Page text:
Monday, September 14, 2009

Dentists everywhere!

At first I thought it was because we're doing a lot of work here with CTAP which is a dental charity that works with people in the prisons and slums but actually it's because there are no regulations here on dentistry and so there are loads. Just cos a place says it's a dentist doesn't mean a dentist works there!

This is actually my second attempt at this email. I lost my last one when sending! It was really long too! So annoying!

So I'm in Phnom Penh in Cambodia. I landed here on Friday. Was really nervous coming through customs because I had over 6kg of medicines and dental equipment. None of it is illegal but if they find I had it I would more then likely have to pay them money (bribes) to get it through and I have NO experience in that! But when I'd got my visa and through passport control a man and a woman approached me. One was Dr Sonita who is a dentist with CTAP and the other was her relative who works in Customs. They got my bag and my form and just walked me out! Was so crazy and a relief! Yesterday we went and did the same thing for the last member of our team, Ron Morrison. It was quite surreal going through customs to meet him. Would never happen in NZ or Aus!

On Saturday morning we were picked up at 7am to go to one of the prisons in Phnom Penh. We spent the morning there doing tooth extractions, fillings and medical checks. Well everyone else did. I walked around and did things like take photos! I held one female prisoners hand while they did something to her teeth but I couldn't watch! No way I could be a dentist eh. There is every kind of person there. We were beside the teenage boys area and behind us were the men. To get in we walked past the womans area and if a woman has children who can't be looked after by anyone else then they are in there too. There was one gorgeous little girl who watched us nearly the whole time! I went and talked to her but she went all shy and it's hard with a translator. I will send out a photo when I can. The prisoners are either in normal clothes or a blue top and pants. The ones in normal clothes are waiting for sentencing or trial. This is one of the nicest prisons here. Lots of flowers and bushes and the prisoners were all relaxed and some even joking with the guards. All claim to be innocent apparently and here they might just be telling the truth. They have a factory, a garden and a room where people (woman mostly) are taught sewing skills so they have something to do when they leave. I was nervous at first to be right in the middle of a prison but there were no problems. Everyone just watched us! I wasn't sure whether the random white girl or the dental work was more interesting.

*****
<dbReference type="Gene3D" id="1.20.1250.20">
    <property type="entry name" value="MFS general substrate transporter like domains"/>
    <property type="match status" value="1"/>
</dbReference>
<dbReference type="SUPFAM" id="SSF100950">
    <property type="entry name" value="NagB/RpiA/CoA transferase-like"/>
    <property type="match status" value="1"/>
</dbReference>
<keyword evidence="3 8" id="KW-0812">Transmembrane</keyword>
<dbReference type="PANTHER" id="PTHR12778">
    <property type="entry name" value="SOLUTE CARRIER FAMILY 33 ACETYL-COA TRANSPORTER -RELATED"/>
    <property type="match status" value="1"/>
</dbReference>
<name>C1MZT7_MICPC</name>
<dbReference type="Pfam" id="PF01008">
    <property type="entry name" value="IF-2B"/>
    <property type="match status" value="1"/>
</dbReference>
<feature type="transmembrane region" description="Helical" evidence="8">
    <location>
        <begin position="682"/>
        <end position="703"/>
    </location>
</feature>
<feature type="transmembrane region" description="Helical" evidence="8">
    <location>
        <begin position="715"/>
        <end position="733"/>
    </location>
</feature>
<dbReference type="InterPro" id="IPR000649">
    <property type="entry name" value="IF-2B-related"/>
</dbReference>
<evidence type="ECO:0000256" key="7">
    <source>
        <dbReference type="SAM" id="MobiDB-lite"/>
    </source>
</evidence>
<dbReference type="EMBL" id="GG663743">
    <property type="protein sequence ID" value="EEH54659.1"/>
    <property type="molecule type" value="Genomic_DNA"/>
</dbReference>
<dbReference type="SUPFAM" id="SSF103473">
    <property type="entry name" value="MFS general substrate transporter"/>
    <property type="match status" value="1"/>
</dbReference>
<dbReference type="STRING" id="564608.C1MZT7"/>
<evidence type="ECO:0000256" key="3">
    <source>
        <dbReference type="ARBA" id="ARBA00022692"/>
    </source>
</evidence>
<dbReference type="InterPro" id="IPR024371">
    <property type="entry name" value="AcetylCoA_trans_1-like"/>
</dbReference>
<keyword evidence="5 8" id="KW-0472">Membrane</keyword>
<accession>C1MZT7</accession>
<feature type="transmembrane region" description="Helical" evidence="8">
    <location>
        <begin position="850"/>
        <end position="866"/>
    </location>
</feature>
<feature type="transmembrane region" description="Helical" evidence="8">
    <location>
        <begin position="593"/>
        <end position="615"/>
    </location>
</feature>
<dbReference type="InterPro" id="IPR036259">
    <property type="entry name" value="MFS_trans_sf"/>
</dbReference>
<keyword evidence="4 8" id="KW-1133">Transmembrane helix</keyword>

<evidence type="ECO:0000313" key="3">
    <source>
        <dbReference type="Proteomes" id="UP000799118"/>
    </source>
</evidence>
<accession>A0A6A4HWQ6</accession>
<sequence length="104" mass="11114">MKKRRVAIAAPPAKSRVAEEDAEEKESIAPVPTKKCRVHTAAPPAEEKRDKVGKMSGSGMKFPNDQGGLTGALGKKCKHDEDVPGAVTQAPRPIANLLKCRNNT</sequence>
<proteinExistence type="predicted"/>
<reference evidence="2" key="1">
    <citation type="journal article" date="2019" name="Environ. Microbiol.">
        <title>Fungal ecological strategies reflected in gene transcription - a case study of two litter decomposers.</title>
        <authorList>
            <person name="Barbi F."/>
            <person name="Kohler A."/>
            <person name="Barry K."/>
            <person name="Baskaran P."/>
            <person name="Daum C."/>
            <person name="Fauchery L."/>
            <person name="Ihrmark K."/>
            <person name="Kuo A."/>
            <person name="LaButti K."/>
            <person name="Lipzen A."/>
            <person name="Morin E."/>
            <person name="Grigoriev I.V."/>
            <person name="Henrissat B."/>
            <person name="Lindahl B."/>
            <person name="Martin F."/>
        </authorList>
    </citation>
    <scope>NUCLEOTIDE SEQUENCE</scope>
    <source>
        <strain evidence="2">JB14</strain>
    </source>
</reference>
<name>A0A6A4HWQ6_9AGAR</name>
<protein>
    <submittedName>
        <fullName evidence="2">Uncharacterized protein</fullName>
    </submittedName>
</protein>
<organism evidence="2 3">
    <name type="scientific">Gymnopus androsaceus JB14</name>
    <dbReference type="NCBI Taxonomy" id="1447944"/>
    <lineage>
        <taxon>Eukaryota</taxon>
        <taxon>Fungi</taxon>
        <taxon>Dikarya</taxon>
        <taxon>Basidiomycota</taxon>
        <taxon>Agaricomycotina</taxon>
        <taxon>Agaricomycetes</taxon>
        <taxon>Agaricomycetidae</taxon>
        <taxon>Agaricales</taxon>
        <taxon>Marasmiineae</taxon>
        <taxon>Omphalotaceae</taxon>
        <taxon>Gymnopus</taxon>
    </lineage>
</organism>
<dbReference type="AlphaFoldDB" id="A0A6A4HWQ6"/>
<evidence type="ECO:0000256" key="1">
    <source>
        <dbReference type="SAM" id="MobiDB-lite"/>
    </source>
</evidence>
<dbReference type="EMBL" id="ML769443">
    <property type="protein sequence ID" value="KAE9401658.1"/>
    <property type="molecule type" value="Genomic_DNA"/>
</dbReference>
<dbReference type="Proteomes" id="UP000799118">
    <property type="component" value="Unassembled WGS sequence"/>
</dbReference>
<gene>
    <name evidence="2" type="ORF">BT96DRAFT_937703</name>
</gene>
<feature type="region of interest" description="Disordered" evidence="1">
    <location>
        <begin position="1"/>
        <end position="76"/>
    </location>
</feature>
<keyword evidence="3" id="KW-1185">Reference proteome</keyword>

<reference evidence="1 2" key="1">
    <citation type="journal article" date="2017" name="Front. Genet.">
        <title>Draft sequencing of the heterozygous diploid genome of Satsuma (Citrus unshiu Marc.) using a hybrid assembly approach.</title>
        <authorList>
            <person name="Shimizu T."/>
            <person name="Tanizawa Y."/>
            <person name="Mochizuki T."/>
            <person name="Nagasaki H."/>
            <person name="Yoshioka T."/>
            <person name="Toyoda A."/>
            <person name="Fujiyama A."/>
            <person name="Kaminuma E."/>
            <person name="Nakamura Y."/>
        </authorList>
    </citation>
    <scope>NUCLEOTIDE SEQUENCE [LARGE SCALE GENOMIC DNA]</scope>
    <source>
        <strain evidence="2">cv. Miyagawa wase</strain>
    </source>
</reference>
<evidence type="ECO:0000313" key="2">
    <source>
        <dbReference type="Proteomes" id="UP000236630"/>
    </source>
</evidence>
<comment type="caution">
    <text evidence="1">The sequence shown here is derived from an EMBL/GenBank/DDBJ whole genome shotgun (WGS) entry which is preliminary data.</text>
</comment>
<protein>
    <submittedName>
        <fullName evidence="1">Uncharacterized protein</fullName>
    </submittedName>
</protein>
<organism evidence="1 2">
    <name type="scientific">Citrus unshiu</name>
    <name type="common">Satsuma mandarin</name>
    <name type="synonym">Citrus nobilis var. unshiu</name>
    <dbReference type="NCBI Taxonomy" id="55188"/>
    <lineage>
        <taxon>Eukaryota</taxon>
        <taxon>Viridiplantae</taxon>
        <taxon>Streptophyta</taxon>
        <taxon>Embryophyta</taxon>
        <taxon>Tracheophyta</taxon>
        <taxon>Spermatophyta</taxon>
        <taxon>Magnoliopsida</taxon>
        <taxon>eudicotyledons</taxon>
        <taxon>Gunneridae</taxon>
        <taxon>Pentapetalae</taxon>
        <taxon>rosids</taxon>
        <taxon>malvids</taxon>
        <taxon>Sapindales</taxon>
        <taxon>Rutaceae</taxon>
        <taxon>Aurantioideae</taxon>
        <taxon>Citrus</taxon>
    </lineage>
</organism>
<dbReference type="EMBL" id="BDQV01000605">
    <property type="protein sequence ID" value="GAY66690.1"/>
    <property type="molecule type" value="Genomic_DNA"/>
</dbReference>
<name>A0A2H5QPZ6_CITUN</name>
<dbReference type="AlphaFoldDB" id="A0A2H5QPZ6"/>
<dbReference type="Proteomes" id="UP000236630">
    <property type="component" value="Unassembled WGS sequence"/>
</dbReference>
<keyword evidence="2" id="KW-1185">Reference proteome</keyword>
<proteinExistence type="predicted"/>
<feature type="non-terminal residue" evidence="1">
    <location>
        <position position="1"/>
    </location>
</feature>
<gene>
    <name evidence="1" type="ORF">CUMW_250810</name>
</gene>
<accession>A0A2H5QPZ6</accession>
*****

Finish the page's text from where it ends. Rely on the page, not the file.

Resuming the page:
In the afternoon I helped Huy (said like hoi) work out how to use his mac laptop. It has been donated to CTAP and as Huy is in charge of 3 orphanages he gets to use it. He looks after about 300 orphans. One of the orphanages has about 90 children in it and they are all HIV or AIDS children. This is where we are teaching out of over the next few days.

I had to go home sick yesterday which was REALLY disappointing but how I got home was on a moto (motorbike). It was SO MUCH FUN! It was not nearly as scary as I thought, you feel really safe! Or maybe Khov was just a good driver. He is a orphan that is involved with CTAP in the livlihood project. He was given this moto to use the day before yesterday to use to make money by taking passengers and so on. He lives in a Wat with the monks. A wat is a temple.

Here an orphan can mean a child with only one parent because here they see that if a parent is on their own they have to work twice as hard so aren't around as much.

Not sure what else is planned for the rest of the week but that's what I was expecting. You never know what to expect!

No comments: